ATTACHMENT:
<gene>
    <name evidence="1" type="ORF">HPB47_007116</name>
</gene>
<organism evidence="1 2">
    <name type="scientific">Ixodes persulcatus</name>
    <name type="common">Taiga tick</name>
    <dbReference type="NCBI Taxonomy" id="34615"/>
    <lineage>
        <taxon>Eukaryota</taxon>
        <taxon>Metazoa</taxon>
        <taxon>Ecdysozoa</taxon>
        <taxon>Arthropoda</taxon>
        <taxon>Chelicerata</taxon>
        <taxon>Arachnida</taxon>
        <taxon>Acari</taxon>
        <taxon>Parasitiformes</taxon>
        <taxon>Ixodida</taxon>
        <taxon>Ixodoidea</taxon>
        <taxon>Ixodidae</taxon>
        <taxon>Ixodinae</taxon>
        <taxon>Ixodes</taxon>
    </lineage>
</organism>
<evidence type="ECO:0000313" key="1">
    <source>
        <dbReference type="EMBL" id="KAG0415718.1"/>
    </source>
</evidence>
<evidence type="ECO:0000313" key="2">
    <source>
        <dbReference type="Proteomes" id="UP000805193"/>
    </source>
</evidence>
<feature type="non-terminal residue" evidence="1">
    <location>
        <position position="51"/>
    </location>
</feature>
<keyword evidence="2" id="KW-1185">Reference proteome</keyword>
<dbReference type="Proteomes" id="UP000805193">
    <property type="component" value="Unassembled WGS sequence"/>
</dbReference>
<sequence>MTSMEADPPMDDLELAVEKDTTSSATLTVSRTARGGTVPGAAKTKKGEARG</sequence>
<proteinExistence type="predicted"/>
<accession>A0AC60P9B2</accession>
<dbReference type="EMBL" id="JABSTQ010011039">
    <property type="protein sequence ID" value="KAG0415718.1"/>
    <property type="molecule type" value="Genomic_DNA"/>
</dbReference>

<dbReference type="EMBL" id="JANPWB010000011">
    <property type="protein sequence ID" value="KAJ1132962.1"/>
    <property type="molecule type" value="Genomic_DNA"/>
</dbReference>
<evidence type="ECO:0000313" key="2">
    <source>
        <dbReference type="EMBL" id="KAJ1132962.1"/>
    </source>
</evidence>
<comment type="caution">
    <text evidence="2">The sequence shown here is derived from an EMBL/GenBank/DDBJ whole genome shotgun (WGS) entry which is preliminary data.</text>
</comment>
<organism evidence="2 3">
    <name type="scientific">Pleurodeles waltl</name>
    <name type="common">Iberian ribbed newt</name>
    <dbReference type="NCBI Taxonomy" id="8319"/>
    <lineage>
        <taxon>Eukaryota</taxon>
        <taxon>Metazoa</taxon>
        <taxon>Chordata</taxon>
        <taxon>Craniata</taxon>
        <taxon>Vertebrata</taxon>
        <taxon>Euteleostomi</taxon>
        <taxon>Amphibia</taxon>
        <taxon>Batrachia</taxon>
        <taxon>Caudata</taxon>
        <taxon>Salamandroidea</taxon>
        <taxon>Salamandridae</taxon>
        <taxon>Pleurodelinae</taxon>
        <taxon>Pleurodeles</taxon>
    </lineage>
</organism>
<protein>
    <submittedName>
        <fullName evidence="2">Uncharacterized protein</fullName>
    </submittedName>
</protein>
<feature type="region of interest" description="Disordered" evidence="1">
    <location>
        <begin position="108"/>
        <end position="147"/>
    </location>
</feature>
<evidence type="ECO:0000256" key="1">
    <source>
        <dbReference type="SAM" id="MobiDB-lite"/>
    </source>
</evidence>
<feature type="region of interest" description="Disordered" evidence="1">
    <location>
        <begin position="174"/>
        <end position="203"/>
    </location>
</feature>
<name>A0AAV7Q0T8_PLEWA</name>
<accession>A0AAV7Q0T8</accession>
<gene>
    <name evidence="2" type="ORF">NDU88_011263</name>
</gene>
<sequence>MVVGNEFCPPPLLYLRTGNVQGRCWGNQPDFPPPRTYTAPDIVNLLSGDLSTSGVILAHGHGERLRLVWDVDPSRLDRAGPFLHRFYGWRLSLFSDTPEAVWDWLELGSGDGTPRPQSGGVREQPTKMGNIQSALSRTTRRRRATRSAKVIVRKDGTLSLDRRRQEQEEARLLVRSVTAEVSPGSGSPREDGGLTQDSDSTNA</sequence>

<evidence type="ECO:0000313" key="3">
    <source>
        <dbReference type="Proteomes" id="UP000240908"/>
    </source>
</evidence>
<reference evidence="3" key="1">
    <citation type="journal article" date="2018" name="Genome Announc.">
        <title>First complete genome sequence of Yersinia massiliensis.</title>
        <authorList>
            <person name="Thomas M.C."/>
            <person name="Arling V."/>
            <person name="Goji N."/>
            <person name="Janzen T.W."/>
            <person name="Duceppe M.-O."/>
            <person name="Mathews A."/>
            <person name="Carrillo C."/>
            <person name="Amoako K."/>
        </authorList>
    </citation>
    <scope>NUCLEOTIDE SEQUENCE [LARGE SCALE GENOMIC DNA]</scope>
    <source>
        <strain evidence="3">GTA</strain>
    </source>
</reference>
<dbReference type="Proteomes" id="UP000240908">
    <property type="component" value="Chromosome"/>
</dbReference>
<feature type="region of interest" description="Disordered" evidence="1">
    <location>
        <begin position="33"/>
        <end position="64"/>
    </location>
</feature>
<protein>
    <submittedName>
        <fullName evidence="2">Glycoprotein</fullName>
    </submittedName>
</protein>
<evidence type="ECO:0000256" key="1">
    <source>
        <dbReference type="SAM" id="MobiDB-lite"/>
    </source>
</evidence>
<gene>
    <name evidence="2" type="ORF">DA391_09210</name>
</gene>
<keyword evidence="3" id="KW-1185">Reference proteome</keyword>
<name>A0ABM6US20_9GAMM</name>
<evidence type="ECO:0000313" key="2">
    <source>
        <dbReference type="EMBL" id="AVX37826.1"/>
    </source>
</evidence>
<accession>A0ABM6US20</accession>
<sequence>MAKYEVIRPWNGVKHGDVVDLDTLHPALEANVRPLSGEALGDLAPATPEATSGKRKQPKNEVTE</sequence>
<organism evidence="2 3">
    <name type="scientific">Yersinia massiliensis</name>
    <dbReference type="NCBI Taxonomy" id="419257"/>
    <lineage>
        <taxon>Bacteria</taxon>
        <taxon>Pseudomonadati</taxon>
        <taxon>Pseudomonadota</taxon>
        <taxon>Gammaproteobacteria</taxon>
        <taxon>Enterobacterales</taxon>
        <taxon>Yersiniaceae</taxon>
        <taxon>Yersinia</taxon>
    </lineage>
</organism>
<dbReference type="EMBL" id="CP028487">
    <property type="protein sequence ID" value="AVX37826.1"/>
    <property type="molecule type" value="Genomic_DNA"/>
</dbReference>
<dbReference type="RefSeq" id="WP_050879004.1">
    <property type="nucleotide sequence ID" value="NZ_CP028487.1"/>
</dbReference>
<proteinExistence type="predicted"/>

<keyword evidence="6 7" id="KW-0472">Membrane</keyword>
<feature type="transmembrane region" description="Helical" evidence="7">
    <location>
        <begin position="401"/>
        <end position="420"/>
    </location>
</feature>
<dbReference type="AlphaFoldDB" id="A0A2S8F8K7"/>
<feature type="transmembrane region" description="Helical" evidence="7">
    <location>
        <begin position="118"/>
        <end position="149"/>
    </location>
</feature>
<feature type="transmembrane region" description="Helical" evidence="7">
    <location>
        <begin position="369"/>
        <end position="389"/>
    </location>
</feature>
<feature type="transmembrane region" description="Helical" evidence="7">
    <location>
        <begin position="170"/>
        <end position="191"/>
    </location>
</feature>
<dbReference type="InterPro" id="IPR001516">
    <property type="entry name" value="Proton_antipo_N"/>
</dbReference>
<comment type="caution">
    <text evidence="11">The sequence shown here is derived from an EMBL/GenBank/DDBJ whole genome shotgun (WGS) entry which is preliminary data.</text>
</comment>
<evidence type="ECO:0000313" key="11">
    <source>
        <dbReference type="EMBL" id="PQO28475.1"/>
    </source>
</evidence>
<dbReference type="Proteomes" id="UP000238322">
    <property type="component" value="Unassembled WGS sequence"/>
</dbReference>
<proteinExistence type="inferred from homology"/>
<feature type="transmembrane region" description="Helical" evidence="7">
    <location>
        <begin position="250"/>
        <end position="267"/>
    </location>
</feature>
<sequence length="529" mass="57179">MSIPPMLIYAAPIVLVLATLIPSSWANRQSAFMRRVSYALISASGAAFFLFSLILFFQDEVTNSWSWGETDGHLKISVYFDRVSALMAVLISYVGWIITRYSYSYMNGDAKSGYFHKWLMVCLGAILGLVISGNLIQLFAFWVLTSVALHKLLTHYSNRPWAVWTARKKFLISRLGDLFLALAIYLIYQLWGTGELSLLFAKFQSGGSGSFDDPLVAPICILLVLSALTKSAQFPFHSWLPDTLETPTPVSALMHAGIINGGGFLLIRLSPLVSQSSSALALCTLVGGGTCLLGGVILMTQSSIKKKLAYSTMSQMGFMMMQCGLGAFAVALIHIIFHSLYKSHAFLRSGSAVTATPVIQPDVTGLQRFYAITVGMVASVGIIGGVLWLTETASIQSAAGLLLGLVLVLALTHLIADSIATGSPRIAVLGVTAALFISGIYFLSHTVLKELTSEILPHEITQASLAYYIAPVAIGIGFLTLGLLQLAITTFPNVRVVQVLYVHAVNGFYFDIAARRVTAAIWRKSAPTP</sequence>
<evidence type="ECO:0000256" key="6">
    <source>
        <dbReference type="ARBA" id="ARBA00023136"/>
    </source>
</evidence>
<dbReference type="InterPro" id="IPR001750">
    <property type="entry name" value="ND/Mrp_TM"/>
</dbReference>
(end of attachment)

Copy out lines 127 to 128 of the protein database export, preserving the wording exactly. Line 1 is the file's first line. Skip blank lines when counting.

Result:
        </authorList>
    </citation>